Katrina was born in 1955 and raised in New York City by two loving parents. When she was in her 20’s a serious mental illness began to surface, but Katrina did not seek treatment due to denial about her condition. With her parents’ consistent involvement she was able to function and hold a steady job as a medical secretary for 17 years.

Unfortunately Katrina’s mother and father both passed away in 1994 and Katrina was shattered. Unable to cope without their guidance, she turned to alcohol and drugs, and spent most of the next two decades cycling between the street, shelters, jail, and the hospital.

Then, in 2012, Katrina was referred by a local shelter to BCHS’ Navy Green SRO. At first Katrina appeared angry all the time, lashing out at staff and her fellow residents. Not used to living with others, everyday issues—no matter how small—made Katrina agitated and distressed, and she often threatened fist-fights with her peers to solve small disputes. However, BCHS began a partnership with the New York Horticultural Society and things began to change. “The Hort” sent a horticultural therapist once a week to work with BCHS residents—they used containers for planting indoors, then moved outside and began beautiful new plantings in the flower-beds in front of the Navy Green building.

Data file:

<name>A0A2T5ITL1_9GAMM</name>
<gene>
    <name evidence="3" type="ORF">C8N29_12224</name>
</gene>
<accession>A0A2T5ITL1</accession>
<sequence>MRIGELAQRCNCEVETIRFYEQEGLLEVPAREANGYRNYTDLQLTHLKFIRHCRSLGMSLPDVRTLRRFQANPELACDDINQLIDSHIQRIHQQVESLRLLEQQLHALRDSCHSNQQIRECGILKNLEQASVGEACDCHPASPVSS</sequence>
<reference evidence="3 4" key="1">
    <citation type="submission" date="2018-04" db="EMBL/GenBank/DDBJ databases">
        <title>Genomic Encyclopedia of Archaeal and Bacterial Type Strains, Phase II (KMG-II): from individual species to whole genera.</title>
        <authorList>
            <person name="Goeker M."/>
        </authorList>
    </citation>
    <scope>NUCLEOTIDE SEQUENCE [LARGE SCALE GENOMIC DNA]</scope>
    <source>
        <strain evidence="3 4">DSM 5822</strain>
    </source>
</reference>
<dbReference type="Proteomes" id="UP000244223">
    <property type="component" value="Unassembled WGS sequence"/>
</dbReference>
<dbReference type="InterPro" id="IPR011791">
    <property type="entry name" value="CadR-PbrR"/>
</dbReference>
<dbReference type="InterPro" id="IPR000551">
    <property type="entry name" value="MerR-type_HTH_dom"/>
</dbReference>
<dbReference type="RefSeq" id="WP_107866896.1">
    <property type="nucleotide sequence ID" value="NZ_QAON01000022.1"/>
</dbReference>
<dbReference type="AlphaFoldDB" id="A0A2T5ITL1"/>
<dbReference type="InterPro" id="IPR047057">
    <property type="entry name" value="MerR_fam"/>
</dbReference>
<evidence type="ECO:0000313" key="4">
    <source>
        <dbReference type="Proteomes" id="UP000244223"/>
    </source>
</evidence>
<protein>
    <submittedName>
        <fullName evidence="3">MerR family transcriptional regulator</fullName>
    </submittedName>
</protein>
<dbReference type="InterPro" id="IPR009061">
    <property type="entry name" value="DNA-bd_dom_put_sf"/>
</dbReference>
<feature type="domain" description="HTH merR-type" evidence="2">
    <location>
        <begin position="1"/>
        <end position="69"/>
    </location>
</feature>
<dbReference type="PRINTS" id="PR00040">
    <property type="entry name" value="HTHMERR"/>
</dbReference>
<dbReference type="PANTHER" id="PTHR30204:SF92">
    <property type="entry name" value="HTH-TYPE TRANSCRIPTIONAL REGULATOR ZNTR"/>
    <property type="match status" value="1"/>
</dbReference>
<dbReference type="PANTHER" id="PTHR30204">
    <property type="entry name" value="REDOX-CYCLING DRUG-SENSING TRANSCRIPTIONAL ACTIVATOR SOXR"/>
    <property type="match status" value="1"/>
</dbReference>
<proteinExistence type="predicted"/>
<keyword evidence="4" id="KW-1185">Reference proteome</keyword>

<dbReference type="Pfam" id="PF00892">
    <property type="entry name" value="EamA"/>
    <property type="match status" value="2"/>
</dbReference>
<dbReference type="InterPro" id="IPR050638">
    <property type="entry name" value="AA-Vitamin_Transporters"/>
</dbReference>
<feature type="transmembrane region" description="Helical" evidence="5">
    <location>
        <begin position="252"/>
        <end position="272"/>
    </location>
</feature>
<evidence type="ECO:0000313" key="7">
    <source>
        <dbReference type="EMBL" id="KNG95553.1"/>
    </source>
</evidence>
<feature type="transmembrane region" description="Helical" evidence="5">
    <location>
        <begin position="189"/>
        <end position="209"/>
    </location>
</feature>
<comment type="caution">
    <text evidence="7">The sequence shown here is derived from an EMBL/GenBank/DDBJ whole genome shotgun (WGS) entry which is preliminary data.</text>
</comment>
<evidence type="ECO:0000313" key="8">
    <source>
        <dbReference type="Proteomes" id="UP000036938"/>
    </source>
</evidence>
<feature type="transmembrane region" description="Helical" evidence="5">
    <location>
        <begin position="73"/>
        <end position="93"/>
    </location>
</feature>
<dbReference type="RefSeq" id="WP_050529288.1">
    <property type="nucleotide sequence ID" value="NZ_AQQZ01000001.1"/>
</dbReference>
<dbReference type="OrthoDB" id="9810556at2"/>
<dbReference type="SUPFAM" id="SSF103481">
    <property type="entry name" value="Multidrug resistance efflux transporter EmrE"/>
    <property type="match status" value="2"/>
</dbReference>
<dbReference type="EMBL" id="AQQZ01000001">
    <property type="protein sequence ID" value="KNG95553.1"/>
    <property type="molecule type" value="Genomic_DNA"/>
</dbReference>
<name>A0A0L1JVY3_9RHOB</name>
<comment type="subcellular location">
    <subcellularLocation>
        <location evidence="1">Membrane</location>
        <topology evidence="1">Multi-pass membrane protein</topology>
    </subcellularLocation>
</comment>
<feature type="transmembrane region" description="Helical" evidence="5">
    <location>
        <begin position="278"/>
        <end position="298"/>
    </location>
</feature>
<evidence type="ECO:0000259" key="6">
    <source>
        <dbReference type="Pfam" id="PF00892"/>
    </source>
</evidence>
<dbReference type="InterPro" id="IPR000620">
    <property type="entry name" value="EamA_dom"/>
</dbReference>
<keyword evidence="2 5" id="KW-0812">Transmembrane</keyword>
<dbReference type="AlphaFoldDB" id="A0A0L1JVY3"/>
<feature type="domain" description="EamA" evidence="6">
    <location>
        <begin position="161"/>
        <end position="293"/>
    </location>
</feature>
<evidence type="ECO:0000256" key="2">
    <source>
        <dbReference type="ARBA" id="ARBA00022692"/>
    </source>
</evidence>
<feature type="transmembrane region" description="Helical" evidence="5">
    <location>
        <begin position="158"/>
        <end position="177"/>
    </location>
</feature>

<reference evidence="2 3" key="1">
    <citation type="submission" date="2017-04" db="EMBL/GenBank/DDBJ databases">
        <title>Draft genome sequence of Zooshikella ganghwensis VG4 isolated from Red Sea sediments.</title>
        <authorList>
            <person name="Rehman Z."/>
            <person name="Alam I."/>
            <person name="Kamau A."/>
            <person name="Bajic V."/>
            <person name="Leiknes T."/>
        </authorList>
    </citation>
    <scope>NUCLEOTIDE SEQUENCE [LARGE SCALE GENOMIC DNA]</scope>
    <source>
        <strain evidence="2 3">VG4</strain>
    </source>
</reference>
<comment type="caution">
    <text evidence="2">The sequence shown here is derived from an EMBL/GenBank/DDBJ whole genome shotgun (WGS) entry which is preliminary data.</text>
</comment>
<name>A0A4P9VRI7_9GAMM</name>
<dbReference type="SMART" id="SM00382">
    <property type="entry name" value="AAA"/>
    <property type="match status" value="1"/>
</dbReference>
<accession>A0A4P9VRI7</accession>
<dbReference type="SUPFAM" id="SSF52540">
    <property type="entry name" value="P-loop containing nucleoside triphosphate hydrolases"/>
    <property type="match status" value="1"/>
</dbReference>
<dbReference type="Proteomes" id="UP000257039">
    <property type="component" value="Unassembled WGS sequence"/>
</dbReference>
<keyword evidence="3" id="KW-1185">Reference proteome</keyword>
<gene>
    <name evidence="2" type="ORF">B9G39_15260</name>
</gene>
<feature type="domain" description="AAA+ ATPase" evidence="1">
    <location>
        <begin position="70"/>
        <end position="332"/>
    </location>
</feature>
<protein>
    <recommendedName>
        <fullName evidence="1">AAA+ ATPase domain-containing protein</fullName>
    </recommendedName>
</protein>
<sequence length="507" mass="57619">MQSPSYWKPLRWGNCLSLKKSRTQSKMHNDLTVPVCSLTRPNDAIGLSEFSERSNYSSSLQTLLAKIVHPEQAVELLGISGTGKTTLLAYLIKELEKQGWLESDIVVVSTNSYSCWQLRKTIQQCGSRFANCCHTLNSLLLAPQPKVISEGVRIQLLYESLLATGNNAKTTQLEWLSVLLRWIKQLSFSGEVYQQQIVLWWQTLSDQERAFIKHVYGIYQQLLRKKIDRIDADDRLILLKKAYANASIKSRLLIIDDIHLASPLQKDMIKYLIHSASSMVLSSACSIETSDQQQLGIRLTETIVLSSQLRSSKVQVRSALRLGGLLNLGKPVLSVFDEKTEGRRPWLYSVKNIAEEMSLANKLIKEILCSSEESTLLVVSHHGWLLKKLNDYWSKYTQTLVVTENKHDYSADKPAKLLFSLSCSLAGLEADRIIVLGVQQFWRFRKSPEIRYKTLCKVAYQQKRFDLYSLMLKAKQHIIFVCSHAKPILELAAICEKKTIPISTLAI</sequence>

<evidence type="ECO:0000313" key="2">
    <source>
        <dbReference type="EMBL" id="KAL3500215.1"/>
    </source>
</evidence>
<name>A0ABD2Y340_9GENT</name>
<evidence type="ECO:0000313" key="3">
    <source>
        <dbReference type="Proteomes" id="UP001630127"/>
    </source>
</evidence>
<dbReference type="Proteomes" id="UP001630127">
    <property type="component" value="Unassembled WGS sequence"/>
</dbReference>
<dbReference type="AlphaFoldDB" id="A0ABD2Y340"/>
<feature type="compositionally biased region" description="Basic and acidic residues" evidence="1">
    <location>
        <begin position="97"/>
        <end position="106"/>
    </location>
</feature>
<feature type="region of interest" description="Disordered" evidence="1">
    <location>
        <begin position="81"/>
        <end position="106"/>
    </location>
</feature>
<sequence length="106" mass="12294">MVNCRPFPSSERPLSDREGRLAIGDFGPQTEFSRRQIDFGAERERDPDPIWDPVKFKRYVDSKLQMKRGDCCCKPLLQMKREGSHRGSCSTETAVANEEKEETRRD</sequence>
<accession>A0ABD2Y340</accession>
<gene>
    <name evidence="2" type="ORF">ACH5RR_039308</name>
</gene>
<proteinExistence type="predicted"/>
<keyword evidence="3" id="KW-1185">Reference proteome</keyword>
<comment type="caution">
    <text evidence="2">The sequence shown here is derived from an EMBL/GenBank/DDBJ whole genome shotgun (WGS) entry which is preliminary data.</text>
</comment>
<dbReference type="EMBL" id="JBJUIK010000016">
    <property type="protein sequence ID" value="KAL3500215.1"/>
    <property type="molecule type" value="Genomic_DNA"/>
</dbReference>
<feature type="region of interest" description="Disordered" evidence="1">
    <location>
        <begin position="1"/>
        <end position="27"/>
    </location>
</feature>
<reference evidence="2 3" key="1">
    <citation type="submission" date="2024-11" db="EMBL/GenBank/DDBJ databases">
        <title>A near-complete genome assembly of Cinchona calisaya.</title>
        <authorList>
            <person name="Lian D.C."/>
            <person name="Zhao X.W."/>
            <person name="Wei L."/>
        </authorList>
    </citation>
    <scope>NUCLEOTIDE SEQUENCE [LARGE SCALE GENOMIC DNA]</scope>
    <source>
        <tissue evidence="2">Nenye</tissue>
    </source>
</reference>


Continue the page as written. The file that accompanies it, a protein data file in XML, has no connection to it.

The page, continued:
Katrina fell in love with gardening. With the guidance and support of BCHS’ staff, Katrina was able to engage in a nurturing activity for the first time in her life. And she felt a powerful sense of accomplishment and self-worth when she saw something she had planted emerge from the ground and bloom.

Katrina’s whole demeanor transformed. She became compliant with treatment and began to volunteer her time to help with building-wide events; she became warm, funny and engaging with her peers; and best of all, for the first time in her adult life, she felt like she had real friends.

Katrina did so well that she eventually moved out to her own completely independent apartment in the community, but still drops by to assist with the gardens.